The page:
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Picture: 123RF/LUKAS GOJDA
Picture: 123RF/LUKAS GOJDA

While your correspondent, David Mollett, is entitled to express his views on the National Horseracing Authority’s decisions, his latest article lacked objectivity and balance (“Trainers lambast NHA over lifetime sex allowance for female rider,” July 19).

The amended rule of a 1.5kg “sex allowance” is for all female jockeys, not just for Rachel Venniker. Furthermore, Venniker is not a jockey yet. Although she is no longer entitled to an apprentice claim, she is still an apprentice for about another year.

Venniker will be the apprentice champion shortly, and she is a talented rider. It is irrational for trainer Tony Rivalland to attack the rule because “it is an insult to Venniker”.  I venture that if Venniker was an unsuccessful rider there would have been no outcry. It is a classic case of the silence of the many being drowned out by the noise of the few.

Mollett asks: “Whatever happened to gender equality?” Gender discrimination is unlawful unless it is fair. This rule is fair. Mollett has failed to point out that the rule applies to all races except “black type” races and restricted sales races. There are indeed female jockeys named by Mollett in other countries who have been, or are, successful without a sex allowance, but they are few.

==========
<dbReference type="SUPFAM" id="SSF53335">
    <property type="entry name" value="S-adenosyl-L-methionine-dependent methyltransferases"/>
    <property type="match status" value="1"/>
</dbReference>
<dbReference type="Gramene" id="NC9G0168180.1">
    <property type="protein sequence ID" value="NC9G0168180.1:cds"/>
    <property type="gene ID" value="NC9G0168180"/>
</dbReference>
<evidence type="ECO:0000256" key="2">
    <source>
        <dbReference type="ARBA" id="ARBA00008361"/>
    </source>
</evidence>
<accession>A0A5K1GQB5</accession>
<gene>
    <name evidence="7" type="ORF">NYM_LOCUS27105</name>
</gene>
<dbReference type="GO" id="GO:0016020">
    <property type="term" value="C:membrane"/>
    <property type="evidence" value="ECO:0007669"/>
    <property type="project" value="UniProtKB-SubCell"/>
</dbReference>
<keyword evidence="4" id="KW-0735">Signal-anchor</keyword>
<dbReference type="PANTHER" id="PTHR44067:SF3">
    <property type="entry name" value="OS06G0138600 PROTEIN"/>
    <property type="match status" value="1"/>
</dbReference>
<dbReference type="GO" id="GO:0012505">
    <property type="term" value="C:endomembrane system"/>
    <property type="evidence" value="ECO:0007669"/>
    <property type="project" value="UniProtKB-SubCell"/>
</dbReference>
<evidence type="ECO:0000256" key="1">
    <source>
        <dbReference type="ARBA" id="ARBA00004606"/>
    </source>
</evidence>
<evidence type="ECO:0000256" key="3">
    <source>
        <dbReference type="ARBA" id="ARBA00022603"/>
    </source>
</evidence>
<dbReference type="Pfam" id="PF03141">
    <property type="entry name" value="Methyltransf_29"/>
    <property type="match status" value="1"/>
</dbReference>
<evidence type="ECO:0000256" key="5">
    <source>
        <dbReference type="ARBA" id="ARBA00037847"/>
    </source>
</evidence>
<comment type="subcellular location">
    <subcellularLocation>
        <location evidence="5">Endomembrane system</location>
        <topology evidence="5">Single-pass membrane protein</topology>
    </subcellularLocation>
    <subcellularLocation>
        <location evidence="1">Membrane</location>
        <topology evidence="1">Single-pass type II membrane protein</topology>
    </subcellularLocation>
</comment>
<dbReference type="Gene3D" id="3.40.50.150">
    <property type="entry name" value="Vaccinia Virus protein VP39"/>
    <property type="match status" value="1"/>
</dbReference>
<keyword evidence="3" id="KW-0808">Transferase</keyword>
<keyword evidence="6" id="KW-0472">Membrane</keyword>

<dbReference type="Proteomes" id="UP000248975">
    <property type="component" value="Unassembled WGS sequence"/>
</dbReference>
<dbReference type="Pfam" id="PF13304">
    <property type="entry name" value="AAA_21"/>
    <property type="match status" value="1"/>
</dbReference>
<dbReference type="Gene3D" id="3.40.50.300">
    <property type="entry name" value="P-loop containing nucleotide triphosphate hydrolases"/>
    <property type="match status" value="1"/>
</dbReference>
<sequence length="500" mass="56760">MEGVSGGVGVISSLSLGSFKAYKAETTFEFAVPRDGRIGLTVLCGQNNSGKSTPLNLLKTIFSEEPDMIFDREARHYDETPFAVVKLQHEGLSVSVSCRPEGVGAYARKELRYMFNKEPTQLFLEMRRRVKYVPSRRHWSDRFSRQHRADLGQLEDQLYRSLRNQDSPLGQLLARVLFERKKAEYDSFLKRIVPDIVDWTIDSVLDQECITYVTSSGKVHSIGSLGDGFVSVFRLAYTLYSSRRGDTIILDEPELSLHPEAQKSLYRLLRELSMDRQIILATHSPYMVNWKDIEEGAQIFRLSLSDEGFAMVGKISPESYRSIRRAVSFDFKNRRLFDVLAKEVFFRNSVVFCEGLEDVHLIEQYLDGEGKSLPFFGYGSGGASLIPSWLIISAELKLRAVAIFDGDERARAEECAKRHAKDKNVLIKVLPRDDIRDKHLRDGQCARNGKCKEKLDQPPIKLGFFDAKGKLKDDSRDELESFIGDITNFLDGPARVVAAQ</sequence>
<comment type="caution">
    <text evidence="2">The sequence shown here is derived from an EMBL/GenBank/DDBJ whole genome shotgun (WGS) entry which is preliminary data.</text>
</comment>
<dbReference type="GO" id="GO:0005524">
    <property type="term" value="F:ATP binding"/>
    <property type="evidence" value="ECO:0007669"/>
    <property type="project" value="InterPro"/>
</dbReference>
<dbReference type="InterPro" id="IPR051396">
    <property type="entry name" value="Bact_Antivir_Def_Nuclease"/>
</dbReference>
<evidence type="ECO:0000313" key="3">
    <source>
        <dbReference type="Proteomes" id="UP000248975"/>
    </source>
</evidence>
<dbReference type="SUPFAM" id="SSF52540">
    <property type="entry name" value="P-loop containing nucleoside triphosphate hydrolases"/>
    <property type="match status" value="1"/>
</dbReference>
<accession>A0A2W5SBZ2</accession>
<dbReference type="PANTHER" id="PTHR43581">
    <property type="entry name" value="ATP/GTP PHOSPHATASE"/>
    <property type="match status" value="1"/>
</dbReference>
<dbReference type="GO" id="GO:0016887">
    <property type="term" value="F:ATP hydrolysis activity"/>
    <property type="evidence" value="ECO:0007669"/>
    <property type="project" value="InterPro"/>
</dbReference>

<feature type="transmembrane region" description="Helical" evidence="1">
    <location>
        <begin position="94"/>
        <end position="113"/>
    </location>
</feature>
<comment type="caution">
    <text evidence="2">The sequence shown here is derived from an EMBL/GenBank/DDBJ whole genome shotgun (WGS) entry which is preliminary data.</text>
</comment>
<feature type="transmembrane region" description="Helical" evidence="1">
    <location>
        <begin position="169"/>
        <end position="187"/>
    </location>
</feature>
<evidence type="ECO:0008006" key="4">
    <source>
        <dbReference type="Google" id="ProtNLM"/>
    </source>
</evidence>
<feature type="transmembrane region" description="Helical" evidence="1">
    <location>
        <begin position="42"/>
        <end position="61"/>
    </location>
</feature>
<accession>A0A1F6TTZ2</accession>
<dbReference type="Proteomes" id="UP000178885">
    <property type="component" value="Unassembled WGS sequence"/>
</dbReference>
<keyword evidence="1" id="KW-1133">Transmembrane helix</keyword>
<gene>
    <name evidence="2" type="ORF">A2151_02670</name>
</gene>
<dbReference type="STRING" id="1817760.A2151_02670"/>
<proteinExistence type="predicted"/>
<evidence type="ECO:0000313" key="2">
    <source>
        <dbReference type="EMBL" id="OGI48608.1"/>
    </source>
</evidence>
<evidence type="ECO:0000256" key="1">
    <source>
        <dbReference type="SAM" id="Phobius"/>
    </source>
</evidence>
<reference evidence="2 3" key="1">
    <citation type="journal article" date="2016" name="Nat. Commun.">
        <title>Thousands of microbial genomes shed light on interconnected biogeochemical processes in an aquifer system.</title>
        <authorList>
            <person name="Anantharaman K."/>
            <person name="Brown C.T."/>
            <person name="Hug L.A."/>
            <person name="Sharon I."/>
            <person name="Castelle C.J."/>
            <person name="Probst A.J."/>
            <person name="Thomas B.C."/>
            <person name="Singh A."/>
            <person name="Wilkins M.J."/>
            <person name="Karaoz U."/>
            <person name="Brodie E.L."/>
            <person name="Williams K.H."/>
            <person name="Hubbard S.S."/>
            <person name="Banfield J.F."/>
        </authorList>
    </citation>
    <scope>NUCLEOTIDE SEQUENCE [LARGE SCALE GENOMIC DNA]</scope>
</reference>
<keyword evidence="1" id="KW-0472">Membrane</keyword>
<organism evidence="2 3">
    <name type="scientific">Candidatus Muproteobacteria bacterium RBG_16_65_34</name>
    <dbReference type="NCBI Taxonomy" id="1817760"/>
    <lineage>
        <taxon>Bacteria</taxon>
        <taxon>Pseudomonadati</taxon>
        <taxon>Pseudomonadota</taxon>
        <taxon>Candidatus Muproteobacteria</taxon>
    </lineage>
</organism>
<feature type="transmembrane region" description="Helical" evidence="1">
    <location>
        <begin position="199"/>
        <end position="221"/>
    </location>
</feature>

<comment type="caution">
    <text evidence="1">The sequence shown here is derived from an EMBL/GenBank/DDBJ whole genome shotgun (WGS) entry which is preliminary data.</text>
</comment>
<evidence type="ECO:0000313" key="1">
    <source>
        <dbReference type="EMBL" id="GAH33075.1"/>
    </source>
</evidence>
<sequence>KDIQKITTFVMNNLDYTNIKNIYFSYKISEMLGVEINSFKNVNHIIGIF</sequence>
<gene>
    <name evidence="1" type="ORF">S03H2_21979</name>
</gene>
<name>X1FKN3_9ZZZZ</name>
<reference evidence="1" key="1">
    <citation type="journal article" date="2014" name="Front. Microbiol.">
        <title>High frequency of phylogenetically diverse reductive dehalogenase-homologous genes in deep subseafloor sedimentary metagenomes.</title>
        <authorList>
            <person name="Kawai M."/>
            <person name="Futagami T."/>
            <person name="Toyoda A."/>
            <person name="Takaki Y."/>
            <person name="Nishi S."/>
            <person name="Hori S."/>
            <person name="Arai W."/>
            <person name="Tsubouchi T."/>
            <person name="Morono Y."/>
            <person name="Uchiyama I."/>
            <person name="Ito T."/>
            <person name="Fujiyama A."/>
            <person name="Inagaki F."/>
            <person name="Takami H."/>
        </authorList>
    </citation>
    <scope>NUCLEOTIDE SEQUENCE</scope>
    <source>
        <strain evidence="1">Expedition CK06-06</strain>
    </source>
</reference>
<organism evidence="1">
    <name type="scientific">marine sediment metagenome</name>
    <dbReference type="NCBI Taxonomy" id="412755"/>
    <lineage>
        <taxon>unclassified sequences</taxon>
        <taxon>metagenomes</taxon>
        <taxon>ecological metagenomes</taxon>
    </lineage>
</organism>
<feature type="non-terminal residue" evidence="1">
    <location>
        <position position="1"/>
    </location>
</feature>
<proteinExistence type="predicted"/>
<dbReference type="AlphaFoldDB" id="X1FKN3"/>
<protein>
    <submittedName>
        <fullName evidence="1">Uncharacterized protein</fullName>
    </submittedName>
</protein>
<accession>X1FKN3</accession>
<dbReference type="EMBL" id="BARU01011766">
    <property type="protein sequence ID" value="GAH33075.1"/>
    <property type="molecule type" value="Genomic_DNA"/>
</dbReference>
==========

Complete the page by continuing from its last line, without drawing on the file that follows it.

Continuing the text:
Mollett failed to point out that there are no female jockeys at present and for many years now in SA, and he fails to deal with why the rate of attrition among female apprentices and jockeys is so much higher than male apprentices and jockeys, and why the racing careers of female jockeys is on average eight years and that of male jockeys on average 35 years.

Mollett simply ignored this, and the answers given by the NHA in its press release explaining the rationale for the amended rule. The core issue is the lack of opportunity for female jockeys, who have been denied equality of opportunity in terms of numbers and quality of rides by an anti-female bias. France (albeit the only other country) likewise has a 1.5kg allowance for female jockeys, and the France Gallop has been proved right in introducing the allowance for the reasons advanced. 

The rule is designed to ensure transformation of the jockey ranks and will hopefully have the effect of growing female participation, thereby creating sustainability of their participation. The amendment has followed due process, which includes ample consultation.  

The plan is to attract, promote and retain female jockeys. I congratulate the management and board of the NHA on the introduction of this enlightened, fair and just rule.

Alick Costa

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